Thursday, June 14, 2007
Dave Black - The Art Of Sport
When Dave Black sees photographers collecting at a spot on the field, he runs—the other way. His images capture a different kind of decisive moment.
“I run the D2x on Average settings,” says Black. “I take off the Unsharp Mask and I don't use increased saturation or contrast in the camera. By keeping things middle of the road, I have complete freedom down the line to create the look I want.”
Although he keeps image enhancement out of the camera's hands, postprocessing is a very different story.
“After I shoot, I often increase saturation more than many people would,” Black explains. “I've heard other professionals say that you can only go so far with saturation before the image starts to break up, but I've done well going beyond the usual limits.”
Like all top-tier professionals, Black is exacting in his shooting technique. He shoots RAW plus JPEG exclusively because he values the image quality of the raw NEF files, but he doesn't use the NEF files as a crutch for poor exposure.
“To repair in Photoshop because you're a stop and a half under isn't the way to go,” says Black. “I try everything possible to get the perfect exposure. I want to do it right when I'm shooting, then not mess with it. Really, who wants to spend the time correcting for poor exposure in Photoshop?”
For Black, the latest camera technology is more than a refinement of previous generations.
“The D2x is a life-changing camera for me,” he says. “It's the sort of camera that will help me expand my career because of the combination of quality and resolution in a 35mm-style body. It will help me move deeper into the commercial marketplace. Recently, I've been doing a lot of light painting in landscape photography. It's into the fine-art realm, and the D2x gives me images that will work in the gallery marketplace. I can make 3x4-foot prints easily and the prints compete with medium-format film images. I'm finding that it's also helping me on assignments because the image files give my editors sufficient resolution to crop a photograph as they see fit. Horizontals can be cropped to verticals without pushing beyond what the magazines might need for resolution.”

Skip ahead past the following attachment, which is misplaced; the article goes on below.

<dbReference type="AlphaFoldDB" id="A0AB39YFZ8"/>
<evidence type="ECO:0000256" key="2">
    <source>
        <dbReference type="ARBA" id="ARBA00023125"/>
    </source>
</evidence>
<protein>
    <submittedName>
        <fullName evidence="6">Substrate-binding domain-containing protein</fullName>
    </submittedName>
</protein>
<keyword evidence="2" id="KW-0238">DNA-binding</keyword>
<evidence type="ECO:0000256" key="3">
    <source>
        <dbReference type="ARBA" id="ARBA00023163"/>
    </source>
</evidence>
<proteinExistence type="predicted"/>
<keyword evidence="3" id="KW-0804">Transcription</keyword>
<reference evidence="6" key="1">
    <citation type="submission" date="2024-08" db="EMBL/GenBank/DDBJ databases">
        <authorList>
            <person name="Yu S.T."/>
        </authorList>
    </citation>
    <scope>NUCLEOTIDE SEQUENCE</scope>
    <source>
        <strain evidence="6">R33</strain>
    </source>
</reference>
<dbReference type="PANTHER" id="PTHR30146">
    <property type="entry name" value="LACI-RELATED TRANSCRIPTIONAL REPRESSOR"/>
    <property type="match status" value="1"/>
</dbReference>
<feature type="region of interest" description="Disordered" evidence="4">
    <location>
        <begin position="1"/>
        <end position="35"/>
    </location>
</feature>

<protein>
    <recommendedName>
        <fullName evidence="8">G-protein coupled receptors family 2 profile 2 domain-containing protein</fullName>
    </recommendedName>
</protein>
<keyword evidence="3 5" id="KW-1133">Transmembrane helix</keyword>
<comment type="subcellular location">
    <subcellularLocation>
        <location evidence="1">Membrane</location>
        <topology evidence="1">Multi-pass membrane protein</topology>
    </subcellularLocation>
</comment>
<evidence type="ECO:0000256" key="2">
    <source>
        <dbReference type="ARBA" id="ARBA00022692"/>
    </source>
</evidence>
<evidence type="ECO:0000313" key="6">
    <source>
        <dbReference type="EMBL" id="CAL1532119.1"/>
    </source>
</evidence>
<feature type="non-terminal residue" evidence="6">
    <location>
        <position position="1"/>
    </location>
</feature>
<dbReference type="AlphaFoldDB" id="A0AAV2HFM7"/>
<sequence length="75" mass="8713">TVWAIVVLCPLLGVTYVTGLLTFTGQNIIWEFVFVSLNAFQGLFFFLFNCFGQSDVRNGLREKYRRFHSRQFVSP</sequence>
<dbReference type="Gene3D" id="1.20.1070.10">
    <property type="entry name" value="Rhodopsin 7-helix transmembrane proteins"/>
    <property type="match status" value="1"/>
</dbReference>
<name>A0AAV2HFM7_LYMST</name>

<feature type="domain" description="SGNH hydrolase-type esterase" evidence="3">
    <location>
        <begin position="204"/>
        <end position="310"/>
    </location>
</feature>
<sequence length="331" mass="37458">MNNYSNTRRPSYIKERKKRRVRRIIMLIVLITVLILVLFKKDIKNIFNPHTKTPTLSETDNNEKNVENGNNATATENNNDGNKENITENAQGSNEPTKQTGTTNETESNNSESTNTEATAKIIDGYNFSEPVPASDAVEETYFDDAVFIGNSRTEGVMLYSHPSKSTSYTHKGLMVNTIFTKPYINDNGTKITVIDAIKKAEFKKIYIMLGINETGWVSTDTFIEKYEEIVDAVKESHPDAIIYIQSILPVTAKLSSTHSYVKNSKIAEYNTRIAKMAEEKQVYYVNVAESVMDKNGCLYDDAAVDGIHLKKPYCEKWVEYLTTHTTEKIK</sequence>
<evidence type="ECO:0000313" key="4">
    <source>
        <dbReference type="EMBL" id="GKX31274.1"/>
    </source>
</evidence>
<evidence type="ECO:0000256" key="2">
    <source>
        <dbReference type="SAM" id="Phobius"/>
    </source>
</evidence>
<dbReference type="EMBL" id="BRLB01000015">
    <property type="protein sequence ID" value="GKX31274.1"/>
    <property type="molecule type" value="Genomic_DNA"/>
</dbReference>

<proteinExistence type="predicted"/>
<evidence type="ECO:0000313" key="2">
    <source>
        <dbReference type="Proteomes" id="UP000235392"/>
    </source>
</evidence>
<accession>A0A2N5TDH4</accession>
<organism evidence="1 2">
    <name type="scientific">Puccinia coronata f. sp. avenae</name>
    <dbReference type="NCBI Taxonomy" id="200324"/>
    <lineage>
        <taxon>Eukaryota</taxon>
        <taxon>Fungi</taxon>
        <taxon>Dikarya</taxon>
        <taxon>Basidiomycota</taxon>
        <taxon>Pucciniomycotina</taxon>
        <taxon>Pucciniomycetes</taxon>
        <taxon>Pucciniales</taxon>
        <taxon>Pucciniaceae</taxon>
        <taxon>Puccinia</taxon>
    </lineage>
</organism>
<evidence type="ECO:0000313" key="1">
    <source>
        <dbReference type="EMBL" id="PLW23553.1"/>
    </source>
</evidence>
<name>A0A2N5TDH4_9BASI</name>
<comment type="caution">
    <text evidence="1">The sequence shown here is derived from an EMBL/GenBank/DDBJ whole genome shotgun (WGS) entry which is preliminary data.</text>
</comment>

As an early adopter of digital technology, Black didn't have the experiences of others to guide him. Instead, he has been forced to figure things out for himself. But his enthusiasm for photography and learning new techniques is so great that he likes to pass along his experiences to anyone wanting to learn them as well. His website is full of tips and techniques, and it's available for anyone to look at. He isn't concerned that he'll be revealing some sort of secret that others will emulate, taking business away from him.
Says Black, “I'm a competitor. If someone beats me, I feel that I better figure out a way to beat them. Besides, I find it gratifying when someone takes a technique from my website or my workshops and makes a really special image. Sharing the knowledge makes everyone better in the end.”
To see more of Dave Black's photography, visit www.daveblackphotography.com.
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